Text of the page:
“We can say this product isn’t for everyone. It is for people who have an active lifestyle”.
This however is not explicit on the Ampy website.
He said I should have seen better results from my activities and asked me about the make of my smartphone, how old it was and how bright the screen setting was – all limiting factors in the effectiveness of the device, he said.
“One of the issues is, when this product came out, the most popular phone on the market was iPhone 5. Since then phones have got a lot bigger. The battery is twice as big. Most power from comes from screen size,” he added.
The Ampy is a lifestyle product, Mr Smith continued.
“A Fitbit gives you badges, this gives you battery life,” he said.
“We are not promising it is going to replace [charging at the] wall.”
On the subject of negative feedback he said it is “often difficult to meet people’s expectations”.
“We think a lot of our customers are very happy,” he added.
“The ones who aren’t are the most vocal”.
Ampy put me in touch with four supportive Kickstarter backers.
They were all pleased to have invested in the concept and liked the device – but three of them admitted that the motion charge they were actually generating was very small.
“I have to wear it all day and maybe I’ll be able to charge my phone for five or six minutes,” said Di-Lan Sun in the Netherlands.
“But I think it’s a great way of doing something with sustainable power. That’s important.”
Martin Stradling in Canada agreed that the motion charging “wasn’t as good” as he expected.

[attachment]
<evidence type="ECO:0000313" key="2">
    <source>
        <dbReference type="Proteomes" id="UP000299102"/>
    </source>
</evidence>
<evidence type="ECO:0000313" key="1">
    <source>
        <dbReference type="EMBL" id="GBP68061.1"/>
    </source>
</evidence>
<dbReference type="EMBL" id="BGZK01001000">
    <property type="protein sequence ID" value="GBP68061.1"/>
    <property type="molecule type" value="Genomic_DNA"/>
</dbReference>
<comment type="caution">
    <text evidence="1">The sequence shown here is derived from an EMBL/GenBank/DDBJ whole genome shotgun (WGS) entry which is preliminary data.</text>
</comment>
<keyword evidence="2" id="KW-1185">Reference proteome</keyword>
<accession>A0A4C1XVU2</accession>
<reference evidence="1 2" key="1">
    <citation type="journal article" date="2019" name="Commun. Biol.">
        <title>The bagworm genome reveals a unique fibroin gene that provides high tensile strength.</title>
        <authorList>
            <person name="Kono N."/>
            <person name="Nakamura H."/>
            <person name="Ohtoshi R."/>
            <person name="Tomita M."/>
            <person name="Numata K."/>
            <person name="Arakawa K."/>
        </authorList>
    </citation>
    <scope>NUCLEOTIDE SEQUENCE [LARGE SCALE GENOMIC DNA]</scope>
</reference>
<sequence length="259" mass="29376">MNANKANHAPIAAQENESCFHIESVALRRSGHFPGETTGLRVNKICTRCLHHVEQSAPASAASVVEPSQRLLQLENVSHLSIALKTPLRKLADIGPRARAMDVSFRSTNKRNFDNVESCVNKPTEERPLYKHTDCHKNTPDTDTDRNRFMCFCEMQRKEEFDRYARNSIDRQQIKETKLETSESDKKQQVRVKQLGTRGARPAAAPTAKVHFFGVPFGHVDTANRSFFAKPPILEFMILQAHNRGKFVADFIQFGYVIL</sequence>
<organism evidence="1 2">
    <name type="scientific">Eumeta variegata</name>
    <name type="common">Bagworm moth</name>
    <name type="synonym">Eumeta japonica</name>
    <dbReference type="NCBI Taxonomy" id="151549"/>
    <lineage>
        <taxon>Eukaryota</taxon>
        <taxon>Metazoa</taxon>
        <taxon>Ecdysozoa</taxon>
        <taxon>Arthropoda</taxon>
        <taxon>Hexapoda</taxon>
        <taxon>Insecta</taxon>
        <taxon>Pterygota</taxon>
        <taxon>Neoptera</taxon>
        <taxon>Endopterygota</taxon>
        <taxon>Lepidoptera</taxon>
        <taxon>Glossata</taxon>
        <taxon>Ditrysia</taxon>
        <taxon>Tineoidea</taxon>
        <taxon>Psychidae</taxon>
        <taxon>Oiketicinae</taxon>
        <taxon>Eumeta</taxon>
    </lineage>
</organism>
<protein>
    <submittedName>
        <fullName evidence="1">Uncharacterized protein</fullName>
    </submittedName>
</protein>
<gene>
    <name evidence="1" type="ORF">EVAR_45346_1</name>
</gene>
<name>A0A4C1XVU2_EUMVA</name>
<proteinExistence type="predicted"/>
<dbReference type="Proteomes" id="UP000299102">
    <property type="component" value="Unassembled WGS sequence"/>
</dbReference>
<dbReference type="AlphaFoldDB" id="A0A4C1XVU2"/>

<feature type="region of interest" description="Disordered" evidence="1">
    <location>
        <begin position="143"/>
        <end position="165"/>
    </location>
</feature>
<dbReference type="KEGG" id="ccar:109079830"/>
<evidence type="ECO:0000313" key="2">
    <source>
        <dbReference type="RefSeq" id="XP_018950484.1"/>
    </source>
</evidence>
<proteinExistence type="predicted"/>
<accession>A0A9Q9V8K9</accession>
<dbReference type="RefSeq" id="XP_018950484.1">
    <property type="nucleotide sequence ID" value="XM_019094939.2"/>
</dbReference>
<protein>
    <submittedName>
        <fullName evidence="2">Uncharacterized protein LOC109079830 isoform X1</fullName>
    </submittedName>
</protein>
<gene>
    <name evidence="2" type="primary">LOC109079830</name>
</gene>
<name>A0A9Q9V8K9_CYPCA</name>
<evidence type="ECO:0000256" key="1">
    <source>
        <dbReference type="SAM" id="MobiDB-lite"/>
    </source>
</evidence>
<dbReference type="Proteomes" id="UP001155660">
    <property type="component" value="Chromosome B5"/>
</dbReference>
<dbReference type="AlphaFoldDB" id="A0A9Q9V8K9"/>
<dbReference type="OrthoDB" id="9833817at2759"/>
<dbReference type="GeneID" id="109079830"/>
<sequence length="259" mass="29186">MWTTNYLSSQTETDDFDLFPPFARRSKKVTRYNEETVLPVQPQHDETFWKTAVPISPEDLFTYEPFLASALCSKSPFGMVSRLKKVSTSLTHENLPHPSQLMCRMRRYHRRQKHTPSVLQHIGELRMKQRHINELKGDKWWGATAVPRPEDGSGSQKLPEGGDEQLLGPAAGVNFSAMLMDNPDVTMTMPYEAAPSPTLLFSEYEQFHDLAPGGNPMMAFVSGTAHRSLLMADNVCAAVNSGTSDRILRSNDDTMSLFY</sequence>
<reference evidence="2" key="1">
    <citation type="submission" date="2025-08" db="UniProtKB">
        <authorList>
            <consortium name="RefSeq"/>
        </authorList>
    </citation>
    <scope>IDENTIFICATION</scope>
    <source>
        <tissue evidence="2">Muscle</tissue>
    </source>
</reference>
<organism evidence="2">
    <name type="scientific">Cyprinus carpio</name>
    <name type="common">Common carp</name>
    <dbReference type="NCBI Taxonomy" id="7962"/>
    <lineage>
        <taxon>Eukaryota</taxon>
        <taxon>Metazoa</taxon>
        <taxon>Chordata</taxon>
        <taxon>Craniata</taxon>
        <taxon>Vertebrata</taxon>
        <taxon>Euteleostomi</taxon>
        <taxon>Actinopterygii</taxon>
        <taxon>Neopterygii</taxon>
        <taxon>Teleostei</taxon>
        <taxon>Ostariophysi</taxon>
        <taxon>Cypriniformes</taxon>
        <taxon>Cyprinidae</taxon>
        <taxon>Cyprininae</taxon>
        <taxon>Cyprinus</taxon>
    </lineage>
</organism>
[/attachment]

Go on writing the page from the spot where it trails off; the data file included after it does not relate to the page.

“Everything has to start somewhere…. it’s the right idea and a step in the right direction,” he said.
Rocco Turso in South Carolina said he kept his Ampy charged via his computer and “topped up” with movement and walker Laurene Beattie said she kept the Ampy in her bag and was able to recharge her phone by up to 50% when needed but added that while she always carried it, she did not use it every day.
Clare Grey is a chemistry professor at Cambridge University and an expert on energy storage. I asked her for her thoughts.
By her calculations it would take 13 hours to fully charge the battery of an iPhone 6, based on the current capacity of the Ampy as described on the firm’s blog.
“The energy required for [smartphone-like] devices is substantial,” she said.
“You’re making use of something you’re doing anyhow but the general problem with energy harvesting is that all these methods are not very efficient.”
However it would be unwise to write off these sorts of devices just yet, she added.
“Energy-harvesting devices have a role to play and will increasingly play a role in the internet-connected lifestyles we will have,” Prof Grey said.
A spokesman for Kickstarter said that crowdfunders who invested in hardware products were supporting their development rather than the actual products.
“It’s a system that works best when creators are open and honest about their progress and the challenges they’re facing,” he said in an email.
“There’s always a risk that a project won’t turn out as planned.”